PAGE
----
2014 New York City Marathon champion Mary Keitany is running for a lot more than the glory of the gold.

Mary Keitany (left) with midwife Elizabeth Ndunge Mphale, who has worked as a midwife for more than 30 years.
Mary Keitany (left) with midwife Elizabeth Ndunge Mphale, who has worked as a midwife for more than 30 years.

Kenya’s Mary Keitany certainly has an impressive running resume, recently capped off with a win at the oldest women’s-only race in the country—the Oakley New York Mini 10K. The elite runner competed to raise awareness for the rapidly growing need for midwives in Africa. Returning to defend her NYC Marathon title in the fall, Keitany answered a few questions on her race strategies and motivation to run, as well as her deep connection with Run for Midwives.

How did you feel coming off a 10K win at the Oakley New York Mini 10K last month?

I felt fantastic! When I’ve trained so much and am prepared and know my competitionit’s great to finally put all that to the test and come out on the winning end!  I love winning but I love running as well.  It’s a challenge for me to face my colleagues in a race, as I know they are well prepared too, but it feels amazing when I cross the finish line first!

How do you prepare for a 10K versus a marathon?

It is definitely different although, I follow pretty much the same strategy; I just reduce it. I knew in the Oakley Mini 10K [on June 13] I had to get out in front of my colleagues and keep the lead most of the time, so I’m training for speed of course on that one. In the longer race, it’s all about stamina and endurance and pacing myself very carefully at each stage of the run; it takes a lot more of my mind than the shorter run.

How did you get involved with Amref Health Africa’s Run for Midwives campaign? 

As a Kenyan, I’m familiar with Amref Health Africa, an African-led health organization based in Nairobi that focuses on training midwives. I wanted to help any way I could. Like in many other African countries, maternal death is so high in Kenya; a woman dies every two hours during pregnancy or childbirth. I was lucky to deliver my two children in a health facility with help from a skilled birth attendant. But most African women give birth at home with no help from anyone and die from causes that could be prevented with a trained midwife.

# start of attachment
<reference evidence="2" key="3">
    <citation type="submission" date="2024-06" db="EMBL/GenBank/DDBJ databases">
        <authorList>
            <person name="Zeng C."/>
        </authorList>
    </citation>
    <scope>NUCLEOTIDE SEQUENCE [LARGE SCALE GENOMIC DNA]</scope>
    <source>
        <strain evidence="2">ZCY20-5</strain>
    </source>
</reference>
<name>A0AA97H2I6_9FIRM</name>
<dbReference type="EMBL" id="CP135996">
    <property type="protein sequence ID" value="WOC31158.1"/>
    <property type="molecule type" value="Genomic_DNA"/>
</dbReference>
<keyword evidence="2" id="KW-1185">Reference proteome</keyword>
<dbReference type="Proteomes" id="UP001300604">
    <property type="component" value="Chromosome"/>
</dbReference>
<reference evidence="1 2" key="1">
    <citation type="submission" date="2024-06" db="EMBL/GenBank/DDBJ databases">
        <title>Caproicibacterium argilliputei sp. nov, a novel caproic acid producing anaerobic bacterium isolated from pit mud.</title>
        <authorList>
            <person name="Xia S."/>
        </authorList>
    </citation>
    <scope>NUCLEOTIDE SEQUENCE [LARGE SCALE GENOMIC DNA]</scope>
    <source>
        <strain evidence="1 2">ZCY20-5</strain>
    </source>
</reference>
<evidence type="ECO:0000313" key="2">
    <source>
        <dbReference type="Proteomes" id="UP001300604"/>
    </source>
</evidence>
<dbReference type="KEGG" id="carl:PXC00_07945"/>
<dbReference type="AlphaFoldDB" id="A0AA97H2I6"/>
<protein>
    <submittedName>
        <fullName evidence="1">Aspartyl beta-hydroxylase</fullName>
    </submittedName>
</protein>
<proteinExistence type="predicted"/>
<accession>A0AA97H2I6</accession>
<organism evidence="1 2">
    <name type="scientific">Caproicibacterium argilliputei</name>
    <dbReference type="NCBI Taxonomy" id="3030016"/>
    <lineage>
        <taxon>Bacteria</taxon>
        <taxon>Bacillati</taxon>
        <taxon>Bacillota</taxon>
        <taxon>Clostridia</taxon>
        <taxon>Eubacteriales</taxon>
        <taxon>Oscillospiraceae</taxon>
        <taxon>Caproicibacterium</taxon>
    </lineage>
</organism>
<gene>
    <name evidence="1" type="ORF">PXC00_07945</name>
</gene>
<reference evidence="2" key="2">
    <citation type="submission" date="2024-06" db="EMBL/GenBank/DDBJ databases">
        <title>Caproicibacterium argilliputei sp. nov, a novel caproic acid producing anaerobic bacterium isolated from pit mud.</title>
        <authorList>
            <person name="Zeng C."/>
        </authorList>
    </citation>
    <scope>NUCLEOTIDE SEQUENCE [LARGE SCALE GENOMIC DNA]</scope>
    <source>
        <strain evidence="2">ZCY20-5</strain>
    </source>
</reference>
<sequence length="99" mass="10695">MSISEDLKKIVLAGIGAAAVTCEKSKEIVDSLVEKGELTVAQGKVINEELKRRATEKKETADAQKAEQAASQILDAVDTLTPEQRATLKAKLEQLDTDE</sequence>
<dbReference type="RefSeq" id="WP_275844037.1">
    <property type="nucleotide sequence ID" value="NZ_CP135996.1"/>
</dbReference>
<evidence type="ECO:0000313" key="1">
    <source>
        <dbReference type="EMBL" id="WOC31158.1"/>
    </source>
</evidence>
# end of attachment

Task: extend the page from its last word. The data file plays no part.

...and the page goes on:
What are some of the things you and the other elite athletes are doing to support the cause at races?

We really want to bring awareness to the need for more trained midwives in Kenya. I do this, for instance, by talking about why midwives are important and ask people to donate to train more midwives. A trained midwife is so critical in making sure women get the care they need to stay healthy and have healthy babies.

You’re racing the oldest women’s-only race this weekend alongside some very fast runners—what motivates you to get to the finish line first?

My colleagues are very fast and very fit, so I’m motivated to keep up with them or even surpass them if I can. I also know my stride and when I break away, no one can touch me. Like in the 10K, if I keep my pace properly the last 4K I’m in the right place, and it’s all working well. I also run for my kids and my family. I want my kids to go to a good school.

Will you be returning to NYC Marathon this year to race as part of the charity?

Wherever I run, I run for midwives. Africa needs more midwives to prevent so many needless deaths. We need to train more midwives in Kenya. I hope to be returning in the fall to defend my championship in the New York Marathon. When I’m back in Kenya, my coach and I will decide my running schedule for the rest of the year.

What do you hope bringing this great cause and its mission in front of runners in the United States will do for the organization back in Kenya?

I hope to rally runners and women everywhere to help train more midwives in Kenya. I urge people to donate to help Amref Health Africa in Kenya and beyond, raise enough funds to train the midwives that African women need to have healthy deliveries. Only $250 will pay for training a community health worker who encourages women to have regular pregnancy checkups and give birth at a health facility. $25 will buy a bicycle for that worker to travel farther and reach more women in less time. $2,500 will pay for training a midwife to conduct safe deliveries and deal with labor complications. Women are the backbone of life in African communities—we need to ensure they have the opportunity to have safe deliveries. Midwives save lives and I would like everyone to join me to run for midwives!

Why do you run?

I run so that women in Kenya can have the same access to health care as I did in order to have a safe delivery with a skilled midwife in a proper health facility.  And I run to use the talent I was given and be good to my family.

After my second child I was able to train in a very short time, get right back into running and later that year, I won the New York Marathon! Because of help from a skilled midwife, I had a smooth, happy delivery and was able to recover fast enough to get right back in shape and achieve one of my life long goals. I run to help other women reach their goals too. Running is health!!